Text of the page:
Continuing on, N Turkey Creek Trail begins. A bike race was happening this particular Sunday morning, so it was pretty exciting to see all the bikers with race bibs zoom by us. There are some narrow sections on this trail, but for the most part they are wide, gravel paths. Lucky for me, Bill pushed the stroller on the way out and dealt with most of the hills. Knowing Ashley would be hungry soon, about 30 minutes out we turned around and headed back for the car.
I love exploring the Umstead Park trails because of its peacefulness amidst a bustling city. Regardless of the trail you explore in Umstead, it’s bound to be an exciting one full of walkers, runners, bikers, or horses!
Two weekends ago we made a short drive to the Umstead Park entrance near the intersection of Reedy Creek Rd and Trenton Rd to try our new BOB stroller. We parked in the grassy median between the paved greenway trail and Reedy Creek Rd since there isn’t an actual parking lot. Be careful to abide by the parking signs.
Once in the park, we decided to head straight and follow the Reedy Creek Trail, which we’ve biked several times in the past. It’s a wide, gravel, mostly shady trail that is great for walking, running, biking, and horse back riding. It’s a very long trail that eventually goes past the Airport Overlook, crosses I-40 west of Harrison Ave, and connects with the Black Creek Greenway. Even though we didn’t see any horses that day, we’ve definitely seen them on cooler days. The new stroller glided over the gravel trail, but we did have to be more careful when going over washout areas.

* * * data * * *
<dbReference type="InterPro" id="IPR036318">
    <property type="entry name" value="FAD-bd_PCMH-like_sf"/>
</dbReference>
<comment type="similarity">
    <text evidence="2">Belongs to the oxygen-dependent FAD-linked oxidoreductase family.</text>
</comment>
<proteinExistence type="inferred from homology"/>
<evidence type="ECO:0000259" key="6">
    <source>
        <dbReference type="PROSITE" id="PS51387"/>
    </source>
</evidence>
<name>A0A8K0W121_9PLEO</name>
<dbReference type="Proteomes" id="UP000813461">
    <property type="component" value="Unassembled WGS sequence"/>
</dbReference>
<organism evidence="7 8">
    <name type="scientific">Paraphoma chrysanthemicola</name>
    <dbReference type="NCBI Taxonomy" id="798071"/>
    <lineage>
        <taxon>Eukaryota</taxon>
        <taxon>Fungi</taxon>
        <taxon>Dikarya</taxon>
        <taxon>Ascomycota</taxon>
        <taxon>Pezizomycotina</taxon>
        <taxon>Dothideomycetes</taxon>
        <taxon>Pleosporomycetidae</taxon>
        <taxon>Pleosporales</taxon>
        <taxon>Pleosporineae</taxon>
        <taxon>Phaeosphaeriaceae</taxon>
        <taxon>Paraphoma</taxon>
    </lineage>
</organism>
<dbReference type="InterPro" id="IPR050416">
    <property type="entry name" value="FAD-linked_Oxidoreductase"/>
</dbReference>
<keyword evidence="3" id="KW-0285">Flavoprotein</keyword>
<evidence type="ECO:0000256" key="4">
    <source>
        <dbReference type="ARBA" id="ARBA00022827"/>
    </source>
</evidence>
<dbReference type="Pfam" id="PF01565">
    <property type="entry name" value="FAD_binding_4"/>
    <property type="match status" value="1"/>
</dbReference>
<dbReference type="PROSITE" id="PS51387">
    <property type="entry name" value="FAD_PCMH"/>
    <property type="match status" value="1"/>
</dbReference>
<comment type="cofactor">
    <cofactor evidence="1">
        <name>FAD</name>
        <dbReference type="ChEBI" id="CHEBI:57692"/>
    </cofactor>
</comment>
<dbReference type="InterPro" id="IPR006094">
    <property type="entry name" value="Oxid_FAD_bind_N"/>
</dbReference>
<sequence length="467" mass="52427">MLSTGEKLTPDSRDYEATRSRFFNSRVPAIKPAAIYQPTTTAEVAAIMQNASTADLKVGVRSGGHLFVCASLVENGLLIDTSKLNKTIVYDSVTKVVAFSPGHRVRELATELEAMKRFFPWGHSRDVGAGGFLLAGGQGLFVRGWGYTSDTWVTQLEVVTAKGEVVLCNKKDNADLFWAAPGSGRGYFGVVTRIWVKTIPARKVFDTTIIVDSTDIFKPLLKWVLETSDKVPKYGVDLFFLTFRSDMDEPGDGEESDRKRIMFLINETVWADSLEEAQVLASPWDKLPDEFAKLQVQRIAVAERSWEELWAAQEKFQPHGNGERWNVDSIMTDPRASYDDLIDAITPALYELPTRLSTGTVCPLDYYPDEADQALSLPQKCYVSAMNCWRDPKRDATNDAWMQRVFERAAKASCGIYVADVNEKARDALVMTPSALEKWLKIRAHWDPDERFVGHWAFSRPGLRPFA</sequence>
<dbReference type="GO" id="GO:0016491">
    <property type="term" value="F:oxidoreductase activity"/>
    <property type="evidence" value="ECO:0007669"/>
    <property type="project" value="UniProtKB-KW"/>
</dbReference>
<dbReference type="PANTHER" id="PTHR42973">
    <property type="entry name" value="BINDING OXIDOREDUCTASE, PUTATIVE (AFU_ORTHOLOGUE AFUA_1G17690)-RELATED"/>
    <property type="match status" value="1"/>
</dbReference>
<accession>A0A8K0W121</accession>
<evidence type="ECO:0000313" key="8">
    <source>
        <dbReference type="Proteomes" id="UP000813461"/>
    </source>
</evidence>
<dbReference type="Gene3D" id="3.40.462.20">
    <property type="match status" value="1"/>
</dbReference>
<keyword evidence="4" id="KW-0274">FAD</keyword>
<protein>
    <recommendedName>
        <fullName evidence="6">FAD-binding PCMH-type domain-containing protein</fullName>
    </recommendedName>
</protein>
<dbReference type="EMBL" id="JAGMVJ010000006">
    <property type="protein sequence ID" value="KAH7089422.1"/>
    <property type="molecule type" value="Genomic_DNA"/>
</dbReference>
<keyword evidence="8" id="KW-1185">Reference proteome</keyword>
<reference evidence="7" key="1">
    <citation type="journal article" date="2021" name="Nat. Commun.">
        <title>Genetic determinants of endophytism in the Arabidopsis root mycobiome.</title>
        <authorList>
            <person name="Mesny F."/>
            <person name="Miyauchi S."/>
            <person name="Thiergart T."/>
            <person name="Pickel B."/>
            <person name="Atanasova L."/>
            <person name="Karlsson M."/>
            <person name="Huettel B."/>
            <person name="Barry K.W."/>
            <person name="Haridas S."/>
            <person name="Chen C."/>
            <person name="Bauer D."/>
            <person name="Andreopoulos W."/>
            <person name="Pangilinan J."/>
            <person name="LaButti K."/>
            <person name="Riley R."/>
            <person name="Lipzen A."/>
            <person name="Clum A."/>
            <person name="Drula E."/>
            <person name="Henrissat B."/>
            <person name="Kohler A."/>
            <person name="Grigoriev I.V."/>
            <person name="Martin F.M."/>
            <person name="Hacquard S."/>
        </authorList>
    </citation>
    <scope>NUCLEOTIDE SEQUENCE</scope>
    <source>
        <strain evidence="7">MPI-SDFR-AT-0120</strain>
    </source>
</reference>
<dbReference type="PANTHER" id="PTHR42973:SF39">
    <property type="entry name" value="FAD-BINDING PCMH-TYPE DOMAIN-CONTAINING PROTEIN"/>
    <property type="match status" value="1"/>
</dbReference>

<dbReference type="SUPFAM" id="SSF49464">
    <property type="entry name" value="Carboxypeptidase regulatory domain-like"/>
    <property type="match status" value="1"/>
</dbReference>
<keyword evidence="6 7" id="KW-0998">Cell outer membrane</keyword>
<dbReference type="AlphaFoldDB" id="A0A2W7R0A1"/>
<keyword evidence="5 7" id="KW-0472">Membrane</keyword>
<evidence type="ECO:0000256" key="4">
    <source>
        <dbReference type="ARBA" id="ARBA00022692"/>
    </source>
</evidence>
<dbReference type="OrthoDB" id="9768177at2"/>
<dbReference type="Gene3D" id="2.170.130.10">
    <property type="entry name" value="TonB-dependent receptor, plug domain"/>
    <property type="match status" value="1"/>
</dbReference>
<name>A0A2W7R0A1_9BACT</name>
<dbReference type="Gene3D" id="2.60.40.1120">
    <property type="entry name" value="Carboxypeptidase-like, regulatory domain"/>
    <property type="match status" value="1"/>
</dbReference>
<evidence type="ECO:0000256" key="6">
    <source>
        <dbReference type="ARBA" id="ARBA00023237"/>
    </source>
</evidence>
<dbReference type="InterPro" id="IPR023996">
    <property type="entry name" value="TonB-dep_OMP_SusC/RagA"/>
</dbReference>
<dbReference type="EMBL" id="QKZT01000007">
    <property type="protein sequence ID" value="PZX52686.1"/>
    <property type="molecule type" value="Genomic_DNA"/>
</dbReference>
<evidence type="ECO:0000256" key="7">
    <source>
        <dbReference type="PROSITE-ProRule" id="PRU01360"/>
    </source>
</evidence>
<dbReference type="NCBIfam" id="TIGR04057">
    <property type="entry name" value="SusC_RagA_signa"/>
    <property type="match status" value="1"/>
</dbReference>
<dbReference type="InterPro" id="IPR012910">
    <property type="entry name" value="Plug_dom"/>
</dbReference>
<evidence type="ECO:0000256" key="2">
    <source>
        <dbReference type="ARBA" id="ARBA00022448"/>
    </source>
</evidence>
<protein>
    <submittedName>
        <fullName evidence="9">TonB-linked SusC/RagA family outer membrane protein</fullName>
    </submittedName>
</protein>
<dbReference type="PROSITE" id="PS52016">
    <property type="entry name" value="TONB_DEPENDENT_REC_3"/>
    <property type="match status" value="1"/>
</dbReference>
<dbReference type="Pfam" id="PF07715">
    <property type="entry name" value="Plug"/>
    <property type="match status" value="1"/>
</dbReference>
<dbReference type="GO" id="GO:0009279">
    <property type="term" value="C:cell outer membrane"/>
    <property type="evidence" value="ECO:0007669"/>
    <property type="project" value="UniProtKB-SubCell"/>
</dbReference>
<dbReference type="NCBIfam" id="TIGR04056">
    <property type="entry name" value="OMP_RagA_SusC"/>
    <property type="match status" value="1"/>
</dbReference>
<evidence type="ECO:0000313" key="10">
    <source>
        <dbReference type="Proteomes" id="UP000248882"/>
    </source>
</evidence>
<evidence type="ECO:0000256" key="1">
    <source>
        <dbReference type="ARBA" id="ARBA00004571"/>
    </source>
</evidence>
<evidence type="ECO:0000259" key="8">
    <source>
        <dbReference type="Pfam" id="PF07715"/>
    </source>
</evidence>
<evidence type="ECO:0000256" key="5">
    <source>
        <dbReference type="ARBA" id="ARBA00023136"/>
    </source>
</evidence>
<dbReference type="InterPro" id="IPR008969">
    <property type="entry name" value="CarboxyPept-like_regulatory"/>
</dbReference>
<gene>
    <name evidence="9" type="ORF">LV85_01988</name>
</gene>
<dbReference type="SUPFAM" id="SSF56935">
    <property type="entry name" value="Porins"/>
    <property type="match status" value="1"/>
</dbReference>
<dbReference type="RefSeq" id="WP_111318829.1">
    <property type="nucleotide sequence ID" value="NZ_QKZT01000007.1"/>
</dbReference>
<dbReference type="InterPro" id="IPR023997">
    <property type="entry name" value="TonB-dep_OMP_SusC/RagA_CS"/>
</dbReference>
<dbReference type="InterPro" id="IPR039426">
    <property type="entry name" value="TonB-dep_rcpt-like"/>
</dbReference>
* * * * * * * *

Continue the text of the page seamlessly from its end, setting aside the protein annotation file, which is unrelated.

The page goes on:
Along Reedy Creek Trail, you’ll pass access to other popular trails such as the Loblolly Trail (heavily wooded trail for hiking) and Reedy Creek Lake Trail (access to the Harrison Ave entrance of Umstead Park). Knowing the Reedy Creek Lake Trail is a relatively short walk and passes by Reedy Creek Lake we made a sharp left turn onto Reedy Creek Lake Trail. You’ll immediately pass by Reedy Creek Lake, which is great for photo ops but swimming is prohibited. Horses are not allowed any further on this trail either. Here is a 360 degree video taken along the trail by the lake.
Continuing on the trail is a long, steep hill that eventually flattens out. It’s quite shady and also a gravel path, perfect for using the new stroller. Eventually you’ll come to the trail head at the paved Reedy Creek Pkwy, which leads to the Harrison Ave entrance of Umstead Park. Follow Reedy Creek Pkwy where you’ll pass the Park Ranger’s residence and eventually come to the large Harrison Ave parking lot. We needed to refill our water bottles, so once in the parking lot we stopped at the first shelter on the left, Shelter #2. We followed the paved sidewalk where we passed several picnic tables, charcoal grills, recycling areas, a water fountain, and a large pavilion for Shelter #2.
After a water refill, we quickly began our hike back to beat the encroaching heat! This has to be one of my favorite trails in Raleigh. It’s a great combination of shade, scenery, and steepness. Even though we walked most of the hike, the steep hills made for an exhausting workout. To extend your ride/walk further start by parking at the NC Museum of Art and following Reedy Creek Rd across Blue Ridge Rd and Edwards Mill Rd before arriving at Umstead Park.
1.1 miles from Reedy Creek Rd entrance to Reedy Creek Lake
1.7 miles from Reedy Creek Rd entrance to Reedy Creek Pkwy
2.4 miles from Reedy Creek Rd entrance to Harrison Ave entrance
Thumbs up: wide, shady trails, helpful maps, scenic views, good combination of steep hills and flat roads, access to other trails, signs and maps
Thumbs down: little parking near Reedy Creek Rd entrance